Level 3 “Explor­ing the world of wines and spir­its”
a. Award in Wines and Spir­its – This a more com­pre­hen­sive course that explores a wider range of wines and spir­its. In order to com­plete this course the par­tic­i­pants must iden­tify two wines that are brown bagged using the WSET Sys­tem­atic Approach to Tast­ing.
b. Inter­na­tional Higher Cer­tifi­cate in Wines and Spir­its – This qual­i­fi­ca­tion is only avail­able through Inter­na­tional WSET providers.

Level 4 “Cre­at­ing the trade pro­fes­sional”
a. Diploma in Wines and Spir­its – The Diploma builds on the level 3 cer­tifi­cate and any­one that is look­ing to do the Diploma must com­plete level 3 require­ments. The Diploma is a spe­cial­ist qual­i­fi­ca­tion where detailed knowl­edge is com­bined with com­mer­cial fac­tors and a thor­ough sys­tem for the pro­fes­sional eval­u­a­tion of wines and spir­its. After com­plet­ing this course stu­dents can apply for a Mas­ters of wine, which will be explored in the next blog.

Level 5 – “Iden­ti­fy­ing oppor­tu­ni­ties for the indus­try
a. Hon­ours Diploma – This is an indi­vid­ual research project that enables stu­dents to develop skills in research, eval­u­a­tion and analy­sis in a wine and spirit related subject.

What is the dif­fer­ence between get­ting ones Som­me­lier train­ing or WSET training?

The Inter­na­tional Som­me­lier Guild (ISG) courses were cre­ated by a pri­vate indi­vid­ual in Ontario who devel­oped a series of courses and exams and then cer­ti­fied stu­dents as “som­me­liers”. The ISG courses are pri­mar­ily offered just in North Amer­ica, and are not well known inter­na­tion­ally. The ISG is not rec­og­nized by the Court of Mas­ter Som­me­liers in Lon­don, England.

The WSET is an inde­pen­dent accred­ited edu­ca­tional insti­tute based in Lon­don that has offered the WSET courses for forty years in thirty nine coun­tries. The courses are rec­og­nized by The Insti­tute of Mas­ters of Wine who over­see the syl­labus. The WSET courses are well known through­out the world and are con­sid­ered the gold stan­dard in wine education.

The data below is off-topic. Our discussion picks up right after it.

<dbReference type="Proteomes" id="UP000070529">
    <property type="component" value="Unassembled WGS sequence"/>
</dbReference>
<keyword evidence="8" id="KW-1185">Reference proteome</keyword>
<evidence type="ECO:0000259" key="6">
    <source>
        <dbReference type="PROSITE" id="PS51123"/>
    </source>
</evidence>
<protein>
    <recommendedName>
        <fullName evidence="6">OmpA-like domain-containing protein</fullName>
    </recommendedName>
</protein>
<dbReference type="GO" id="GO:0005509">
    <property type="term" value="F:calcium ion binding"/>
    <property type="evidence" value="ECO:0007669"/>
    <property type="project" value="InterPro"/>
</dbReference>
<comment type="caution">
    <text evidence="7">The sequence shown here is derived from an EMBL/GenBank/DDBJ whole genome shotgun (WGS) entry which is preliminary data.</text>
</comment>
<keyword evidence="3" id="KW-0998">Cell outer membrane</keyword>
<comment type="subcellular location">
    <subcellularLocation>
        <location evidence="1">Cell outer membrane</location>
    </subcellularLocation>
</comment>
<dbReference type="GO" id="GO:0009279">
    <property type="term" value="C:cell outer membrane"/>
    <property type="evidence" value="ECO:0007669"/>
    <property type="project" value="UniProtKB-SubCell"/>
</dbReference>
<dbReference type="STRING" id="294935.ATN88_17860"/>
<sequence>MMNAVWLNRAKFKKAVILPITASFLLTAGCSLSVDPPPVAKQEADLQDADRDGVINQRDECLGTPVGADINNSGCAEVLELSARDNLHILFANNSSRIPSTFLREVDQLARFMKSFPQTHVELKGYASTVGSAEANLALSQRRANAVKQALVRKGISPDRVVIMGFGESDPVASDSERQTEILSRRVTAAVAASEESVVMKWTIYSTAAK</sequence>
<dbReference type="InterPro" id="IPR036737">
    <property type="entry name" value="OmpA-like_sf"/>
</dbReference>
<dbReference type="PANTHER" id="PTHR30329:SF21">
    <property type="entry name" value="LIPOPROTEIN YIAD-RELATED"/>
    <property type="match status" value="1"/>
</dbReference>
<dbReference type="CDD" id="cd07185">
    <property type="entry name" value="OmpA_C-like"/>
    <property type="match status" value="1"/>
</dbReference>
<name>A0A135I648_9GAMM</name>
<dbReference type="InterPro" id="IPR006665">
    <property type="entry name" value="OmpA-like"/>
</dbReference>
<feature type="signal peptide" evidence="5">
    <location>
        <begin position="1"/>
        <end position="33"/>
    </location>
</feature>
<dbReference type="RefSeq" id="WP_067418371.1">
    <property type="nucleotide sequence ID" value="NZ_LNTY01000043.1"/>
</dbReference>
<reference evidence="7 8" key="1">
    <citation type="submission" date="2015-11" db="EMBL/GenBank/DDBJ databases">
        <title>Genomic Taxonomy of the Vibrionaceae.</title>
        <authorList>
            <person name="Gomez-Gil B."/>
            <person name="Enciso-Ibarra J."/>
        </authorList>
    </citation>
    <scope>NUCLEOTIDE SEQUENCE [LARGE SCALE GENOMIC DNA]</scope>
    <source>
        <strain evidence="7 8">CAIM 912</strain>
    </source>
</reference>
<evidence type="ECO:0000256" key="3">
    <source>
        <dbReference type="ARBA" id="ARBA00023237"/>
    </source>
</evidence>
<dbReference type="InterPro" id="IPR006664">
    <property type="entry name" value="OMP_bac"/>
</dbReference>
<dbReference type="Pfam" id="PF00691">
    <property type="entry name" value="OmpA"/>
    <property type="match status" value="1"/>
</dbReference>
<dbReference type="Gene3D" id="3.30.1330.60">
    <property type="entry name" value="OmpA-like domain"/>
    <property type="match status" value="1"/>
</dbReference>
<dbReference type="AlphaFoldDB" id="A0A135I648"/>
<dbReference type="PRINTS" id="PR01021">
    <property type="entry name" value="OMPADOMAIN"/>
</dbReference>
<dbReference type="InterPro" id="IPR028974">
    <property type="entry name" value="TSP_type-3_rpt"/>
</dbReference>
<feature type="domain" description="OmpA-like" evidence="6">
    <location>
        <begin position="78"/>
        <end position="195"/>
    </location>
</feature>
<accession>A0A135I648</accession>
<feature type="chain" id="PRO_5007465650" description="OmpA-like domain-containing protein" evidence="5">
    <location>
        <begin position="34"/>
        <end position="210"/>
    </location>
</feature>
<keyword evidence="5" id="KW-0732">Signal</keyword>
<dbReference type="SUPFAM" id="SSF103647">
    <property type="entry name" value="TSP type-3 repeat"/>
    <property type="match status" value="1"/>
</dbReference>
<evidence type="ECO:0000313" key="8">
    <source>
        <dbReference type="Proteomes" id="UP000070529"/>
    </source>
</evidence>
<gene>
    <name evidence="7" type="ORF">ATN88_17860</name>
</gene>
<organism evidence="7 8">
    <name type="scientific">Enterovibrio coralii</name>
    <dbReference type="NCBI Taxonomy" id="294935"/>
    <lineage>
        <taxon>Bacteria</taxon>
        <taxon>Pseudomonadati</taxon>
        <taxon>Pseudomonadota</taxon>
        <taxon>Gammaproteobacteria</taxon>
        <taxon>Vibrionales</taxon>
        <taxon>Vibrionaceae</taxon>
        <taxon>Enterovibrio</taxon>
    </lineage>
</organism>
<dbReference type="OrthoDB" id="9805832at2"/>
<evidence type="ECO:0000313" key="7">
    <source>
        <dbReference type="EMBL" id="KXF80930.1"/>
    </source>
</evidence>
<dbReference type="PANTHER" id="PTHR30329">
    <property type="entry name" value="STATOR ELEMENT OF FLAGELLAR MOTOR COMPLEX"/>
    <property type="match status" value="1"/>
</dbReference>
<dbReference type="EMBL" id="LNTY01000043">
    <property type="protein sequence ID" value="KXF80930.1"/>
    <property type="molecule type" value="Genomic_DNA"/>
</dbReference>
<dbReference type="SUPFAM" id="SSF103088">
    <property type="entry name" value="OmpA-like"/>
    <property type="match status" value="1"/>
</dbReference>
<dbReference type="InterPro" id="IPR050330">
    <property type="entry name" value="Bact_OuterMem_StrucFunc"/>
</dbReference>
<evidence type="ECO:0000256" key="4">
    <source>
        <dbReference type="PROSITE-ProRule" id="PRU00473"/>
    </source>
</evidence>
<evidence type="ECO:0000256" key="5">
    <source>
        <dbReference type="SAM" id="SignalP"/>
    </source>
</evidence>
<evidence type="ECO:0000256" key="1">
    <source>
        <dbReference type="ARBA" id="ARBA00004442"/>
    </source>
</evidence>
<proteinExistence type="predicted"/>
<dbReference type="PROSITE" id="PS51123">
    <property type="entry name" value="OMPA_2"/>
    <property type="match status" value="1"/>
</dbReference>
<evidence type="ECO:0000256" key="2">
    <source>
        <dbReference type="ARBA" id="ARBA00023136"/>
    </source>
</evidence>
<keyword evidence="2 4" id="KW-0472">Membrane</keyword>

What types of careers are avail­able, if I obtain a WSET qualification?

Com­plet­ing your level three cer­tifi­cate will give you the same accred­i­ta­tion as ISG that we had dis­cussed in a pre­vi­ous blog, so some stu­dents will take their knowl­edge back to a fine din­ing restau­rant. Oth­ers will explore the areas of wine edu­ca­tion for a win­ery, wine spe­cial­ist for wine retail store, buy­ers for a wine retail store, sales rep­re­sen­ta­tives for an agency, brand man­agers for a spe­cific brand, wine writ­ers and even entre­pre­neurs start­ing a busi­ness in the wine indus­try. The Diploma in Wine and Spir­its edu­ca­tion will give you more oppor­tu­nity to con­sult with orga­ni­za­tions and winer­ies because you will have more depth knowl­edge of the indus­try both as con­sumer and com­mer­cial side.

 

Learn About Wine: Advanced

If you are look­ing to advance your wine knowl­edge or are inter­ested in influ­enc­ing or teach­ing oth­ers about wine, there a few direc­tions you can go:

• Soci­ety of Wine Edu­ca­tors – Cer­ti­fied Spe­cial­ist of Wine (CSW), Cer­ti­fied Wine Edu­ca­tor (CWE), Cer­ti­fied Spe­cial­ist of Spir­its (CSS), and Hospitality/Beverage Spe­cial­ist Cer­tifi­cate (HBSC)
• Insti­tute of Mas­ters of Wine – Mas­ters of Wine (MW)
• The Court of Mas­ter Som­me­liers — Mas­ter Sommelier

Soci­ety of Wine Educators

The Soci­ety of Wine Edu­ca­tors was formed in 1974 to advance wine edu­ca­tion through pro­fes­sional devel­op­ment and cer­ti­fi­ca­tion. The soci­ety offers many oppor­tu­ni­ties for mem­bers to con­tinue advanc­ing their knowl­edge of wine from sem­i­nars and con­fer­ences to sev­eral cer­ti­fi­ca­tion pro­grams. The society’s goal is to fos­ter and pro­mote the pro­fes­sional edu­ca­tion and devel­op­ment of the indi­vid­ual and the pro­fes­sional edu­ca­tion and devel­op­ment of the wine indus­try as a whole.

The Pro­fes­sional cer­ti­fi­ca­tion pro­grams they offer are:

• Cer­ti­fied Spe­cial­ist of Wine (CSW)
• Cer­ti­fied Wine Edu­ca­tor (CWE)
• Cer­ti­fied Spe­cial­ist of Spir­its (CSS)
• Hospitality/Beverage Spe­cial­ist Cer­tifi­cate (HBSC)

Cer­ti­fied Spe­cial­ist of Wine (CSW)

This cer­ti­fi­ca­tion is widely rec­og­nized and regarded by the inter­na­tional wine and spir­its indus­try. The pro­gram is self-study with a one hour exam­i­na­tion to achieve the certification.

When reg­is­ter­ing for the course, stu­dents receive a study guide and options of exam­i­na­tion dates. The Soci­ety some­times offers an optional review ses­sion prior to an exam­i­na­tion. Another resource that is avail­able to mem­bers of the Soci­ety is an Online Wine Acad­emy, which is designed to sup­ple­ment the study guide and edu­cate mem­bers on the dif­fer­ent aspects of viti­cul­ture and wine.